Costs at center of wind farm hearings

Mon, 08/09/2010 - 4:00am
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08/07/10 - Hearings continued this week on the amended Power Purchase Agreement reached between Deepwater Wind and National Grid for electricity coming from the proposed Block Island demonstration wind farm.

The state Public Utilities Commission will decide on August 11 whether the contract is “commercially reasonable,” as required by a new state law. The commission unanimously rejected a similar proposal this spring, prompting the state legislature to rewrite the law governing the wind power proposal and order the PUC to consider a slightly revised Deepwater-National Grid deal.

The two weeks of hearings have focused on the economic impact the wind farm would have on the state. An expert testifying on behalf of large industrial concerns said higher electricity rates stemming from the farm would have a negative effect on business, while a consultant for the Rhode Island Economic Development Corporation saw a green future — both economically and environmentally — for Rhode Island if the contract were approved.

B.I. brown outs

The subject of brown outs on Block Island came up Thursday, the last day of hearings, while Seth Parker was on the witness stand.

Parker, a Boston-based power consultant testifying on behalf of the RIEDC, supports the contract as “commercially reasonable.”

In written testimony he said that the state could see between $92 million and $107 in economic benefit from the Block Island demonstration wind farm.

On Thursday, describing the Block Island Power Company as a small independent system for generation and distribution not connected to the mainland grid, Parker said that Block Island has been “subject to more than occasional brownouts.” PUC Chairman Elia Germani said it was his understanding that the brownouts are the result of the power company’s distribution system rather than a generation problem. “If it were just a distribution system problem then [the wind farm] would probably not improve it,” Germani said.

Commissioner Mary Bray asked if in his analysis, Parker took in account the increased energy costs for companies like Toray Plastics and for Rhode Island cities and towns that Bray said “are already struggling financially.” Parker said he did not.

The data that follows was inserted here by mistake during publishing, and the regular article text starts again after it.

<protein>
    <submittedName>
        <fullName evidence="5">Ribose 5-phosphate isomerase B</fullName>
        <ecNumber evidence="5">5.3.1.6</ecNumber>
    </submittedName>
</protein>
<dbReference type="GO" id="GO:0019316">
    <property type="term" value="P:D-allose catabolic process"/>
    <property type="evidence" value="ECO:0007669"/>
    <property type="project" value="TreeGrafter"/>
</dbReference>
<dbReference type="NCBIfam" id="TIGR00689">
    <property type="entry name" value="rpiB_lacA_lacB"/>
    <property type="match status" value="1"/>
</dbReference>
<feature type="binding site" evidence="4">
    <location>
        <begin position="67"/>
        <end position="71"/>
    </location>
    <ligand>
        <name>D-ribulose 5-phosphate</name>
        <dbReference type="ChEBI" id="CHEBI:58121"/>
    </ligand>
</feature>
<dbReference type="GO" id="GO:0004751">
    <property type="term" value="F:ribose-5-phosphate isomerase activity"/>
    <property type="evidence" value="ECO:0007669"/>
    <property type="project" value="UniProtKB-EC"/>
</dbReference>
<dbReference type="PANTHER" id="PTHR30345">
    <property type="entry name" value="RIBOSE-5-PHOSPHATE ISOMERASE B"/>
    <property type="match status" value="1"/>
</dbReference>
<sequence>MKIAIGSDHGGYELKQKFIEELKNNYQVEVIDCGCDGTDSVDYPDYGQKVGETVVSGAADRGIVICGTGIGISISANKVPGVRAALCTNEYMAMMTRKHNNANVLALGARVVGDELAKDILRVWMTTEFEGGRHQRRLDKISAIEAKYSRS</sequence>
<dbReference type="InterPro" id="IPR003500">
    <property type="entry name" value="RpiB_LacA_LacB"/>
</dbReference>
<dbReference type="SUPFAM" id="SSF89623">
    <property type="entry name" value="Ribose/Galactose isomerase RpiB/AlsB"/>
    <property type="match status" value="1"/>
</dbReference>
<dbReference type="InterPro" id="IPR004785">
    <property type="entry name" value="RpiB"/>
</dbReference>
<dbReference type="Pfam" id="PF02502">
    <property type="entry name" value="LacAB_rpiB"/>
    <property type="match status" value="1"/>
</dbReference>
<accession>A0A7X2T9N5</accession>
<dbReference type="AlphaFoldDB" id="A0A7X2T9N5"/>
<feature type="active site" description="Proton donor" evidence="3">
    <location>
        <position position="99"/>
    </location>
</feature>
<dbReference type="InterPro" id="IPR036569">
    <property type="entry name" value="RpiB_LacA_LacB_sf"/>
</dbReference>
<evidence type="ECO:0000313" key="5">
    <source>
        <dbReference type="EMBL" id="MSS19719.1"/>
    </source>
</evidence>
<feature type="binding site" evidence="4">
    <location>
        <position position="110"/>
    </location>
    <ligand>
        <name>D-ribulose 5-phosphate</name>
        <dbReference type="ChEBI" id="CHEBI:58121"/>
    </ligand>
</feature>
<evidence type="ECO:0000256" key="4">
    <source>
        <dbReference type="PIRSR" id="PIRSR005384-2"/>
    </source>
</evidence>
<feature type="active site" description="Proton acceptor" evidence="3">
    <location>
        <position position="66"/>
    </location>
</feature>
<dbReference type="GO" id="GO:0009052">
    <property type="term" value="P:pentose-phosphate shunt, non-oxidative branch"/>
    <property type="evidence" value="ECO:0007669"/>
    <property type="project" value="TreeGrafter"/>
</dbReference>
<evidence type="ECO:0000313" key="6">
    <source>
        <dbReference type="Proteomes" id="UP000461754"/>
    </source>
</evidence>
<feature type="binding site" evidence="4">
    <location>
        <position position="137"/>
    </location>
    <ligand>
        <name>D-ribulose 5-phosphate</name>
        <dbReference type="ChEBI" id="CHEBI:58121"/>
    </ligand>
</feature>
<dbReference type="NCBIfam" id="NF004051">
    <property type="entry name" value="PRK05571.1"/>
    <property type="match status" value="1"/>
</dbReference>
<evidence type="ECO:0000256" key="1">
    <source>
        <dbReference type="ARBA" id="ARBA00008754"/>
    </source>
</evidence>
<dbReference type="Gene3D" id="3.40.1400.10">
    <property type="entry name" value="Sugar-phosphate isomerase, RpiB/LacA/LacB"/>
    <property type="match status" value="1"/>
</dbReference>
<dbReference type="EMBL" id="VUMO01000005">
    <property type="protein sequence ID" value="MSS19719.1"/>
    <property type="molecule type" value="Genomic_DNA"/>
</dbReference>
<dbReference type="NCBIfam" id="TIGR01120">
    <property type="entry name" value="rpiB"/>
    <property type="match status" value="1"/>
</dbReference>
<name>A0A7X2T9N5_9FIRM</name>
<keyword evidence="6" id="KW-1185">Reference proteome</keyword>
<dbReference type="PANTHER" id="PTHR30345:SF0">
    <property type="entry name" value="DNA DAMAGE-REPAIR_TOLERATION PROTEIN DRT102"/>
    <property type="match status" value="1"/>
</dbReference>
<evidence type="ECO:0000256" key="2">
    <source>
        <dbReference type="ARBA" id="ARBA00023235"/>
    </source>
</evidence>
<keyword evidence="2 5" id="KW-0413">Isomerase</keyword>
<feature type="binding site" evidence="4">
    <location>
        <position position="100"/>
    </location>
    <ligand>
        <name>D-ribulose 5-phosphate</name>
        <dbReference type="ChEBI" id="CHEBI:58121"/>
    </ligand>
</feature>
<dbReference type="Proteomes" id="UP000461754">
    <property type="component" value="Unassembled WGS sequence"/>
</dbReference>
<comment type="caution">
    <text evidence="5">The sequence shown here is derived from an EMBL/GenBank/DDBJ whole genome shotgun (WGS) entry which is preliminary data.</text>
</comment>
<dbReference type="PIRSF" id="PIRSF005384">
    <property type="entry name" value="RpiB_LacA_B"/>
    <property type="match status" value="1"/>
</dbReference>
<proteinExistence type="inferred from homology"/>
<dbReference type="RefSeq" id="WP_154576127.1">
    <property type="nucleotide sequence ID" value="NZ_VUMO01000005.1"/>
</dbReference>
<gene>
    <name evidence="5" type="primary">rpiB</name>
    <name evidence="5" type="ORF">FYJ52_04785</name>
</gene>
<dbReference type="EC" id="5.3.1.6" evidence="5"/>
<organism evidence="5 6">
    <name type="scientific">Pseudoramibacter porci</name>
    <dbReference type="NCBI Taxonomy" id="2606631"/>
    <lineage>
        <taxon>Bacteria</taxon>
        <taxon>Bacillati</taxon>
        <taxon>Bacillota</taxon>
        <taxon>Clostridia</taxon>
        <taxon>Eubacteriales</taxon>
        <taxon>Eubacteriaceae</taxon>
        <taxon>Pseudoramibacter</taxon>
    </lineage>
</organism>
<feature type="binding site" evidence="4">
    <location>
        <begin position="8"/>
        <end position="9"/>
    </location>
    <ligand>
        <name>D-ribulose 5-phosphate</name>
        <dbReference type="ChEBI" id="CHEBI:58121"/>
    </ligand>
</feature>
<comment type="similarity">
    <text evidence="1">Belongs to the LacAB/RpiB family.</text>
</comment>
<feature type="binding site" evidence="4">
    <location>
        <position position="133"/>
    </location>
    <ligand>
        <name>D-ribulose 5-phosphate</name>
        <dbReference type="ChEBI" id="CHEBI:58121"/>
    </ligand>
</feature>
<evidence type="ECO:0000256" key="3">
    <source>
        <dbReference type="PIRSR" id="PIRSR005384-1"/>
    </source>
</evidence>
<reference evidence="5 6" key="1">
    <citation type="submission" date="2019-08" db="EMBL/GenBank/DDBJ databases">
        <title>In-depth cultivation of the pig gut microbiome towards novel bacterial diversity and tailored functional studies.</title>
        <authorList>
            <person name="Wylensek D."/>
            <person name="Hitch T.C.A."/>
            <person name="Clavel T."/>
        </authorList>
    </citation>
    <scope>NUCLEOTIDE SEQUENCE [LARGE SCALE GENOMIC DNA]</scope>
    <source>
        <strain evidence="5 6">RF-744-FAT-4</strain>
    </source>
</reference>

On Wednesday, under cross examination by attorney Michael McElroy, representing Toray Plastics and Polytop Corp., Parker said he received a combined $200,000 for his testimony and advisory opinion for the RIEDC.

As part of the new renewable energy legislation that allowed for the power agreement to be reconsidered by the PUC, the EDC was specifically charged with acquiring an independent opinion on the wind farm contract.

Before Parker took the witness stand Wednesday, McElroy made a motion to strike his advisory opinion in its entirety. Germani denied the motion “because I want to give the commission an opportunity to consider the evidence.”

McElroy then moved to strike portions of Parker’s advisory opinion that referenced the utility scale project — a proposed 100-plus turbine wind farm that would be built in federal waters after the eight-turbine Block Island demonstration project was installed. In written testimony, Parker said that project could bring $900 million to the state.

Attorney Joseph Keough, Jr., representing Deepwater Wind, objected, arguing that witnesses called by McElroy had made references to the utility scale project.

Chairman Germani granted the motion, saying, “I’m not going to admit testimony on the utility scale project. We have enough on our plate as it is.”

The current contract before the commission is for electricity coming from an eight turbine demonstration wind farm within three miles of Block Island, capable of generating of a maximum of 28.8 megawatts of electricity. National Grid has agreed to pay Deepwater 24.4 cents per kilowatt-hour for that electricity beginning in 2013, with 3.5 percent increases each year of the 20-year contract. These are essentially the same terms the PUC rejected when a similar contract came before it in March; one notable difference, however, is that Deepwater has agreed to lower the opening price if the $205-million project comes in under budget.

In the wake of the rejection, the General Assembly hastily created a new law that calls upon the PUC to reconsider the modified contract.

The new law so offended the Conservation Law Foundation that it switched sides. Although the environmental group supported the original proposal, it opposes the current plan. CLF staff attorney Jerry Elmer calls the current law “special interest legislation to benefit just one developer.” He adds, “To create a strong renewable energy future for Rhode Island, we need to create a level playing field for all renewable energy developers. This is not the way to do it right.”

Earlier Wednesday, Dr. Edward Mazze, a professor and former dean of business administration at the University of Rhode Island, who testified last week on behalf of Toray and Polytop, faced cross examination.

Mazze stood by his testimony that the Block Island project would have a detrimental effect on the state’s businesses and would only benefit Block Island ratepayers. He did not agree with Parker’s model that suggested sizeable economic benefits coming from the wind farm.

National Grid’s position

At Tuesday’s hearing, Germani and PUC member Paul Roberti questioned why National Grid had abandoned its role as advocate for lower utility prices.

National Grid lawyer Ronald Gerwatowski answered that at no point in the lengthy legal proceedings had the utility stated a position on the wind project’s wider economic impact.

When the commission rejected the first contract in March it did so because the agreement would have caused state ratepayers to pay $390 million in above-market costs over the life of the 20-year contract.